Rahonavis

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Rahonavis
Temporal range: Late Cretaceous, 70 Ma
Restored skeleton
Scientific classification e
Kingdom:Animalia
Phylum:Chordata
Clade:Dinosauria
Clade:Theropoda
Family:Dromaeosauridae
Subfamily:Unenlagiinae
Genus:Rahonavis
Forster et al., 1998b
Species:† R. ostromi
Binomial name
Rahonavis ostromi
Forster et al., 1998a
Synonyms

Rahona ostromi Forster et al., 1998a
(preoccupied by Griveaud, 1975)

 
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Rahonavis
Temporal range: Late Cretaceous, 70 Ma
Restored skeleton
Scientific classification e
Kingdom:Animalia
Phylum:Chordata
Clade:Dinosauria
Clade:Theropoda
Family:Dromaeosauridae
Subfamily:Unenlagiinae
Genus:Rahonavis
Forster et al., 1998b
Species:† R. ostromi
Binomial name
Rahonavis ostromi
Forster et al., 1998a
Synonyms

Rahona ostromi Forster et al., 1998a
(preoccupied by Griveaud, 1975)

Rahonavis[Note 1] is a genus of bird-like dinosaur from the Late Cretaceous (Maastrichtian, 70–65 mya) of what is now northwestern Madagascar. It is known from a partial skeleton (UA 8656) found in Maevarano Formation rocks at a quarry near Berivotra, Mahajanga Province. Rahonavis was a small predator, at about 70 centimetres (2.3 ft) long,[1] with the typical Velociraptor-like raised sickle claw on the second toe.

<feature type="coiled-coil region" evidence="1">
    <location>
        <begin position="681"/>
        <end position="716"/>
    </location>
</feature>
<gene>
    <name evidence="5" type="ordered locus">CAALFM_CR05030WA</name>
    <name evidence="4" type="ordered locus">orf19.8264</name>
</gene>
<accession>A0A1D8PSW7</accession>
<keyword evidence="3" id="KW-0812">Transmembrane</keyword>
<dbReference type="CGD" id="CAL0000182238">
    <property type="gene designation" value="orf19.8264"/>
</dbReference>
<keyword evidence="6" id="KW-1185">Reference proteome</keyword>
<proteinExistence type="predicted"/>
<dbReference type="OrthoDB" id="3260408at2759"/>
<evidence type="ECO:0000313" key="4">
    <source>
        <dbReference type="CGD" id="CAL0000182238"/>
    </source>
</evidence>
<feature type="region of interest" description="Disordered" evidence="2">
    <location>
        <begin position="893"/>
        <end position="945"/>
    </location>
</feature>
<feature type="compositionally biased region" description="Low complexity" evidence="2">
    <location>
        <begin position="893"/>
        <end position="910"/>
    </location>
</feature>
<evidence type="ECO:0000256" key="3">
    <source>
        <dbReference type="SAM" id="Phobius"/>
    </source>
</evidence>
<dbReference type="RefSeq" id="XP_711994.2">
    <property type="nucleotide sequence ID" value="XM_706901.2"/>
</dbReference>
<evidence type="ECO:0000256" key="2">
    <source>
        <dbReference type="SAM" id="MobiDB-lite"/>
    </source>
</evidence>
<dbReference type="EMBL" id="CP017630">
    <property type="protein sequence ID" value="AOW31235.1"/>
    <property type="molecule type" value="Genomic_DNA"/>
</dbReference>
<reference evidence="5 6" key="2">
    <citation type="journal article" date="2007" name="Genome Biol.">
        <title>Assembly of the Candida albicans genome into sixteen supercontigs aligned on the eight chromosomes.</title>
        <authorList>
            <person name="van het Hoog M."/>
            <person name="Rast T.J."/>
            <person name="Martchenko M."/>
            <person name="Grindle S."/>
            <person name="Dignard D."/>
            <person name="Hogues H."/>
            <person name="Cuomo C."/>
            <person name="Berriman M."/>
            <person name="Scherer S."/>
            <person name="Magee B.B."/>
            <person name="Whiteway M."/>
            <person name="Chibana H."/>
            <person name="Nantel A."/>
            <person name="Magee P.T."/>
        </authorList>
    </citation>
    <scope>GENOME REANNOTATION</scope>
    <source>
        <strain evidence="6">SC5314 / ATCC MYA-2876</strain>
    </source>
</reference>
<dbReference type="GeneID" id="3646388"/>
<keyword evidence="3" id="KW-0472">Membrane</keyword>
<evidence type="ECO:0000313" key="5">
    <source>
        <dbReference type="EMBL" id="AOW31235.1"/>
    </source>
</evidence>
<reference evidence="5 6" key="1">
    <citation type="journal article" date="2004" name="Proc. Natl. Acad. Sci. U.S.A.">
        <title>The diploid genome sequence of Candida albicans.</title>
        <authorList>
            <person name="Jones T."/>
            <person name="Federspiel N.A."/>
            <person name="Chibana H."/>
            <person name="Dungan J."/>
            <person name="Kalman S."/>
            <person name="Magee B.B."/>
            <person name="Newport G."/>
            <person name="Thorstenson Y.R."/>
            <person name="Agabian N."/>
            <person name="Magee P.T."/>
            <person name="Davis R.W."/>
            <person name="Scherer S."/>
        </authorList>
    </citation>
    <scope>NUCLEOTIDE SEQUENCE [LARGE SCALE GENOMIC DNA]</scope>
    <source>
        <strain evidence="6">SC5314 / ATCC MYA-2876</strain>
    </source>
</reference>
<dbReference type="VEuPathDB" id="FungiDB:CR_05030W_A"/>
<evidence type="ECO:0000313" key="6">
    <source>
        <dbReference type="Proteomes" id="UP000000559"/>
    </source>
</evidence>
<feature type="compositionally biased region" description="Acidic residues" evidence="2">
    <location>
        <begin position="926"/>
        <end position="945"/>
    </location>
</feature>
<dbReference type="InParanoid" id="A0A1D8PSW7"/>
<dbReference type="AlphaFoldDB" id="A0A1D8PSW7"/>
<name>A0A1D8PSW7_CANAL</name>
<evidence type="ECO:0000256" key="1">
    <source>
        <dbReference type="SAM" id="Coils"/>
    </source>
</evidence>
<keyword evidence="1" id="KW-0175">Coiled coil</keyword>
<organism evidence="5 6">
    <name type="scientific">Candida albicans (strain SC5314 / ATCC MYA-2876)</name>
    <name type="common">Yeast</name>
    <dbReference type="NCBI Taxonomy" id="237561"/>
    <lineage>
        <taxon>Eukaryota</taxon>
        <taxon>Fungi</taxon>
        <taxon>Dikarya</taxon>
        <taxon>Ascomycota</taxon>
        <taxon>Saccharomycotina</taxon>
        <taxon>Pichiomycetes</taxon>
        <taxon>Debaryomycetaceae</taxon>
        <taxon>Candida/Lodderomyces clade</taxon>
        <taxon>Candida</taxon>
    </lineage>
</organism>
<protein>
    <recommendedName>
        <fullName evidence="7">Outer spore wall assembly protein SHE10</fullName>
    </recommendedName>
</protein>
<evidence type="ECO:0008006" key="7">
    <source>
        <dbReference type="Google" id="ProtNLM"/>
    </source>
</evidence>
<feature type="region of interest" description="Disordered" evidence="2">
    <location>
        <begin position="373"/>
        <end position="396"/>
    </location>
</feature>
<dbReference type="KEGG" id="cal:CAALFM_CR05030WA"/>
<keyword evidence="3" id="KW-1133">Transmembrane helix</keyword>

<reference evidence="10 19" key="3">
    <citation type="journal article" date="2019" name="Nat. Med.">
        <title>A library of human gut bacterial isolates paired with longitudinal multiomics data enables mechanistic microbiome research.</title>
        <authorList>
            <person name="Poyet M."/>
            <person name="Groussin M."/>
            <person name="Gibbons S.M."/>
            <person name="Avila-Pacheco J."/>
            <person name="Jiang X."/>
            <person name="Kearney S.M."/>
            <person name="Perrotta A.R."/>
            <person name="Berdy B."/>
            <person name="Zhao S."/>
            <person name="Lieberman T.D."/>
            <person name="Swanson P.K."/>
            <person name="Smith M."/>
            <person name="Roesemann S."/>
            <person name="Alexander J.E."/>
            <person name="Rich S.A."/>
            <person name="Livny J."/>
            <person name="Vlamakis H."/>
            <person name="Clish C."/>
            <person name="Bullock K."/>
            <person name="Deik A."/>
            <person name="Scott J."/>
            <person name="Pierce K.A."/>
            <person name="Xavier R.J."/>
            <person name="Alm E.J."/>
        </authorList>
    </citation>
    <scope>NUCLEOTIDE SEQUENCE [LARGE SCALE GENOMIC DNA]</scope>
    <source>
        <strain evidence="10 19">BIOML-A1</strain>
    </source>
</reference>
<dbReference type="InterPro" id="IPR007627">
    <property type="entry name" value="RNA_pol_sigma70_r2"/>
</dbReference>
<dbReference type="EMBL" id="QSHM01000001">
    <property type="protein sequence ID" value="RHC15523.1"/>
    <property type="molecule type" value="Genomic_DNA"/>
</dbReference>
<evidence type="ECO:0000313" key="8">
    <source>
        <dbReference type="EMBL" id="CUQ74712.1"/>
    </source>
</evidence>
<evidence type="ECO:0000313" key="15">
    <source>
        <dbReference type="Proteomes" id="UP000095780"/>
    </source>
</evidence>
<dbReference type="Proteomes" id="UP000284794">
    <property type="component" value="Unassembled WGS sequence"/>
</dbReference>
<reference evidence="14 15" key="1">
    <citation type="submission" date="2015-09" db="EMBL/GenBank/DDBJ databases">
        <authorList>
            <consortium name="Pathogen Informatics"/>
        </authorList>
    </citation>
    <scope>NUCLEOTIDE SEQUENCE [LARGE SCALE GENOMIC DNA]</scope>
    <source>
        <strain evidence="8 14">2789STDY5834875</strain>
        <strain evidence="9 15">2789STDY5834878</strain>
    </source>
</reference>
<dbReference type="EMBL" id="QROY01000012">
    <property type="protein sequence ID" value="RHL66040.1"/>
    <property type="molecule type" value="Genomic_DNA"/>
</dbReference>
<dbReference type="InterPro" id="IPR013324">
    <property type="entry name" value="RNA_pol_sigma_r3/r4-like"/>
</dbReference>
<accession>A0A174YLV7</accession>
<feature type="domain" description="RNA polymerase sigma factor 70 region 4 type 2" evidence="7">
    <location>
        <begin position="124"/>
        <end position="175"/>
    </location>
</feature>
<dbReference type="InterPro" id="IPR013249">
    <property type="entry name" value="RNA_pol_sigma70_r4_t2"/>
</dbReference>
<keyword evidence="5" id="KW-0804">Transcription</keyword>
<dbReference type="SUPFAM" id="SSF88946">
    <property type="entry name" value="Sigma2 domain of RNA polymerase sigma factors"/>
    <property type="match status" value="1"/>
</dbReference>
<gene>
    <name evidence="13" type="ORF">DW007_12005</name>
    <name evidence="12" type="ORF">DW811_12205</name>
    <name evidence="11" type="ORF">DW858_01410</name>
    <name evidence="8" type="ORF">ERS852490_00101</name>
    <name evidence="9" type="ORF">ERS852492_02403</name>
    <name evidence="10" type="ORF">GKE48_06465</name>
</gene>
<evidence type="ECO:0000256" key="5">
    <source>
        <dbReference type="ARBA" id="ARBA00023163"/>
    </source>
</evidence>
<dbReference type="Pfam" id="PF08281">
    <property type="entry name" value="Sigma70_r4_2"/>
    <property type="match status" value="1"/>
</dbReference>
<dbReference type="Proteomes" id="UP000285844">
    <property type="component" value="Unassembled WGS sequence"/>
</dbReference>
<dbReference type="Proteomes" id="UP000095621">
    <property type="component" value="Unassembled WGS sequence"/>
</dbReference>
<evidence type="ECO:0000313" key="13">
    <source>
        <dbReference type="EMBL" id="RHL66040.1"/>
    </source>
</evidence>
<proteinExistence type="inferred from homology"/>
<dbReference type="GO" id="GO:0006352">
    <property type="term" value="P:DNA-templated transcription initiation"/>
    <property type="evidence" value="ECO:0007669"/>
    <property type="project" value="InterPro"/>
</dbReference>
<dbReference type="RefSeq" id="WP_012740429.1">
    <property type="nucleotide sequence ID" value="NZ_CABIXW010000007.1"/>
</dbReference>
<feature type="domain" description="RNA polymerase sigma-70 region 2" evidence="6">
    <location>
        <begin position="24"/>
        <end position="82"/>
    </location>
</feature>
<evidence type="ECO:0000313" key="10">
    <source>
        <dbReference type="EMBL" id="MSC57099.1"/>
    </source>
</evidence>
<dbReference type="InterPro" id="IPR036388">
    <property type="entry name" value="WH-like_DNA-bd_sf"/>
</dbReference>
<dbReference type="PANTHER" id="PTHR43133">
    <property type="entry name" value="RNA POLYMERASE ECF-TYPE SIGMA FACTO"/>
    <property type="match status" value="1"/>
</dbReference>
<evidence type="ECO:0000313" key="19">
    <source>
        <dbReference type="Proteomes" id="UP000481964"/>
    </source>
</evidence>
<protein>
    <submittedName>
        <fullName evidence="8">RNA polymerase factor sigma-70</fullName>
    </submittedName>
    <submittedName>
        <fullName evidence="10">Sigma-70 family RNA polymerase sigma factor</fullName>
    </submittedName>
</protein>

Contents

Classification

Restoration

Rahonavis has historically been the subject of some uncertainty as to its proper taxonomic position - whether it is a member of the clade Aves or a closely related dromaeosaurid. The presence of quill knobs on its ulna (forearm bone) led initially to its inclusion among the birds; however, the rest of the skeleton is rather typically dromaeosaurid in its attributes. Given the extremely close affinities between primitive birds and their dromaeosaurid cousins, along with the possibility that flight may have developed and been lost multiple times among these groups, it has been difficult to place Rahonavis firmly among or outside the birds. Rahonavis could be a close relative to Archaeopteryx, as originally suggested by the describers, and thus a member of the clade Avialae, but while the pelvis shows adaptations to flight similar in function to those of Archaeopteryx, they seem to be independently derived.[2] Alternately, Makovicky and colleagues considered Rahonavis to be closely related to the South American dromaeosaurids Unenlagia and Buitreraptor, and thus a member of the subfamily Unenlagiinae.[3] Norell and colleagues (2006) also found Rahonavis to lie within the Unenlagiinae, as the sister taxon to Unenlagia itself.[4] A 2007 study by Turner and colleagues again found it to be an unenlagiine dromaeosaurid, closely related to Unenlagia.[5]